1831 Briargate Blvd., 532-0110
If you want really good Thai food, you should probably go to a restaurant that cooks only Thai food. Mandarin Bistro cooks about 90 percent Chinese, with only a small Thai selection. Still, I was tempted, so aside from a serving of very standard egg rolls ($2), I ordered green curry chicken ($8.55) and house pad Thai ($8.95) plates, universal Thai-food favorites and easy indicators of skill.
First bites of both dishes revealed an overuse of sugar — too much extra sweetness, when plenty of starch is present already. (Not to mention, too much extra sweetness for savory items.) Ordered hot, the chicken was tame until I bit into hot pepper slivers, which is to say the heat didn't really get incorporated in a balanced way. The pad Thai was plenty peanutty, but otherwise average. Nothing unpleasant, but overall, no Koh Phangan full-moon party in my mouth. — Matthew Schniper
16 S. Walnut St., 636-2286, westernomelette.com
Western Omelette's a place where you can find a large man, wearing suspenders and a camouflage baseball hat, holding his plate closer to his mouth so he can better shovel in the good stuff. It's also a place where, against a restaurant-wide Native American motif, personable servers describe the green chili by saying they're "too white" for it. (And, Lord, is that stuff hot: While I'm not a fan of its thick, gravy-like texture, it's as spiked with habañeros as advertised.)
Elsewhere on the menu lie the Monte Cristo ($9.15) and the corned beef hash ($7.59). Though the former's traditionally dipped in batter and fried, this version takes a French-toast-sandwich approach, coming steaming hot with a side of onion rings, and full of perfectly fine grilled ham and turkey, and Swiss and American cheeses. As for the latter, ours sported a little too much char, but had the edge taken off with a gooey fried egg. — Bryce Crawford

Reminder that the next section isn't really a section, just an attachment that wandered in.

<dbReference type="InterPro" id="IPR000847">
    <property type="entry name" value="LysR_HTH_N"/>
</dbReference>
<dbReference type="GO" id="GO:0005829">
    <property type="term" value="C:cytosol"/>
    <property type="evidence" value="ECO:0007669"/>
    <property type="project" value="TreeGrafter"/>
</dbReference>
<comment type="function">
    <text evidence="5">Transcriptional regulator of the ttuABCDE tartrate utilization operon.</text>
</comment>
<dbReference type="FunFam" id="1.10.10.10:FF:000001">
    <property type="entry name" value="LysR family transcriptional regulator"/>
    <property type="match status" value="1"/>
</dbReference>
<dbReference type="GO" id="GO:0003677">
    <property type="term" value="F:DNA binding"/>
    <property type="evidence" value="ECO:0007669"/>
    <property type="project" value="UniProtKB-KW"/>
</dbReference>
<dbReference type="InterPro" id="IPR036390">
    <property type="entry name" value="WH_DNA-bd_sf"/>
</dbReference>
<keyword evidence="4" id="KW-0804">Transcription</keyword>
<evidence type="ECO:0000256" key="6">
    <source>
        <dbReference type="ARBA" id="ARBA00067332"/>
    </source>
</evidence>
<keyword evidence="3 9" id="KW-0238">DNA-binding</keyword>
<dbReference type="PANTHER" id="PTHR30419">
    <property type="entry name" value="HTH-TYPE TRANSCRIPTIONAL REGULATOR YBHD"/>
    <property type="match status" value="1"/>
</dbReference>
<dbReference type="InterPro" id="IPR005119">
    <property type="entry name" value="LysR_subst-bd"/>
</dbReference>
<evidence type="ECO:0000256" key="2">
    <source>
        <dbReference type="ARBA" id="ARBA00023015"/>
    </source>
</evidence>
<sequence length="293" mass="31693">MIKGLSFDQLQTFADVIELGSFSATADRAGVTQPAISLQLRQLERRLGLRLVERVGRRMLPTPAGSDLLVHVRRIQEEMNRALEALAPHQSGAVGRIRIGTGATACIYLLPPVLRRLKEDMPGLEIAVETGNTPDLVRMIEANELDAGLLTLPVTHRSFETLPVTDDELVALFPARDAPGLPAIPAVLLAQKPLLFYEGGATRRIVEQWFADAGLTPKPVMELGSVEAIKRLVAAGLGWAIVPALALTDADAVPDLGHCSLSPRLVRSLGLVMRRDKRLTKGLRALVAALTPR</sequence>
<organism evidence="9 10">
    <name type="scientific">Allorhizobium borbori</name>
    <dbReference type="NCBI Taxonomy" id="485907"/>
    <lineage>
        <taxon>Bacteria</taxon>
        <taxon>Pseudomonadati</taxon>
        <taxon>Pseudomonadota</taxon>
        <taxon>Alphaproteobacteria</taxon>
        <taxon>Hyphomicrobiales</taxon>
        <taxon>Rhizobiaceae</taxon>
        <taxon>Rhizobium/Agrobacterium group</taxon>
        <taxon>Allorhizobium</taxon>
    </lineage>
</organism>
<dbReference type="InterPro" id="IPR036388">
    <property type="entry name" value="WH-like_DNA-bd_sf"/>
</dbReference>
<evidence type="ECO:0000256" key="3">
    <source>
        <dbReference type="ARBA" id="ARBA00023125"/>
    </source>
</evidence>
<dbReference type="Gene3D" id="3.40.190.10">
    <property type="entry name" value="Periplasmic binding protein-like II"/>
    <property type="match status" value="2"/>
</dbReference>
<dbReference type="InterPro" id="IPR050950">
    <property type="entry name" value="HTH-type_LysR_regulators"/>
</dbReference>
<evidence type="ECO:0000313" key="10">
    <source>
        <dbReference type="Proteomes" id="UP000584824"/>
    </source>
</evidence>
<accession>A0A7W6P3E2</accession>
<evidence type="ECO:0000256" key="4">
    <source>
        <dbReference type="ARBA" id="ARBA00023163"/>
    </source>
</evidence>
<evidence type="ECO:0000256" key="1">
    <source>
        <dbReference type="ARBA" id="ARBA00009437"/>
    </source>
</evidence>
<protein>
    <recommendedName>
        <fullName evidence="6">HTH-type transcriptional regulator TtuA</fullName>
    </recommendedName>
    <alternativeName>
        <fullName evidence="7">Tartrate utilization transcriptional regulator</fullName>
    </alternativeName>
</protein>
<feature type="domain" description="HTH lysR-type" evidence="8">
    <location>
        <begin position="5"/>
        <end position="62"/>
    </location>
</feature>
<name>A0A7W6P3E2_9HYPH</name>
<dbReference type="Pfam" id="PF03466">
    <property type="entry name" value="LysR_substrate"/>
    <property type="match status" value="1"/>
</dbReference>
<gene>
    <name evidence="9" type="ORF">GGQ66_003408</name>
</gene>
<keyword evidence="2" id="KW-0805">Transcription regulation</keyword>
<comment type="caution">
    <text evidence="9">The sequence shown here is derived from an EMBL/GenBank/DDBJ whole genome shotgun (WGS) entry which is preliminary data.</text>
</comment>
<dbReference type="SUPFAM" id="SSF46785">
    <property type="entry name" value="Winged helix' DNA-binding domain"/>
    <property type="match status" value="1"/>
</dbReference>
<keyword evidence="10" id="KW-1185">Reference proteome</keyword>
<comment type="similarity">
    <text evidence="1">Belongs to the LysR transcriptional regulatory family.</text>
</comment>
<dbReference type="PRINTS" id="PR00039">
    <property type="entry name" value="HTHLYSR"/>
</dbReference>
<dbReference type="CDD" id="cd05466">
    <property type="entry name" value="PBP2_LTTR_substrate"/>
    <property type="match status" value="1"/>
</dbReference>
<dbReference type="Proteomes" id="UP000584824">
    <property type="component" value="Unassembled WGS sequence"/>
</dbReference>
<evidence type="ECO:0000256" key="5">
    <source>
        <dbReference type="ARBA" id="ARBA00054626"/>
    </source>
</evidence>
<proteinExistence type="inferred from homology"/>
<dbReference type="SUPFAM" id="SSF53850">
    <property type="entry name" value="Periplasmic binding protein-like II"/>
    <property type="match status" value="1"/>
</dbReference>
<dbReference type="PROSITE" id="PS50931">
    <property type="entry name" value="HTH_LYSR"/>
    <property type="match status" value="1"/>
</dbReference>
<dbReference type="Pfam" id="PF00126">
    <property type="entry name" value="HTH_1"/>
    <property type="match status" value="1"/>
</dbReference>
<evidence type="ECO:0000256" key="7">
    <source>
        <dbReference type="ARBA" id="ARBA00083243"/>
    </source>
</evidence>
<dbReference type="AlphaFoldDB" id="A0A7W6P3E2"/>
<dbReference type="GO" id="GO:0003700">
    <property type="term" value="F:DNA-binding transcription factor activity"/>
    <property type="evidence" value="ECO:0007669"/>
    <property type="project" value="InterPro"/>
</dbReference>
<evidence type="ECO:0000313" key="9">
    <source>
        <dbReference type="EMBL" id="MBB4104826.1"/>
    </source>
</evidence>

The Blue Star
1645 S. Tejon St., 632-1086, thebluestar.net
Since our last visit to the Blue Star, then under short-lived chef Daniel Gerson, the kitchen's seen the collaborative command of head chef Andrew Sherrill and sous chefs Mark Henry and Will Merwin. And as boys will, they've been tinkering — lately in the realm of house-made charcuterie, such as a rosemary bourbon venison sausage.
But I stopped in to try new items on the summer lunch menu: a bright seabass ceviche starter ($9) layered with avocado and a lively, herby olive-onion chop; a seasonally smart, chilled bowl of vichyssoise ($6), with a nice blue-cheese-walnut garnish; and a watermelon salad ($8). The salad put forth a fan of the fruit, supposedly compressed with St. Germain liqueur, but I couldn't taste any elderflower beside a wild tuft of arugula under-dressed in white balsamic with some Pecorino shavings. As always, almost all good. — Matthew Schniper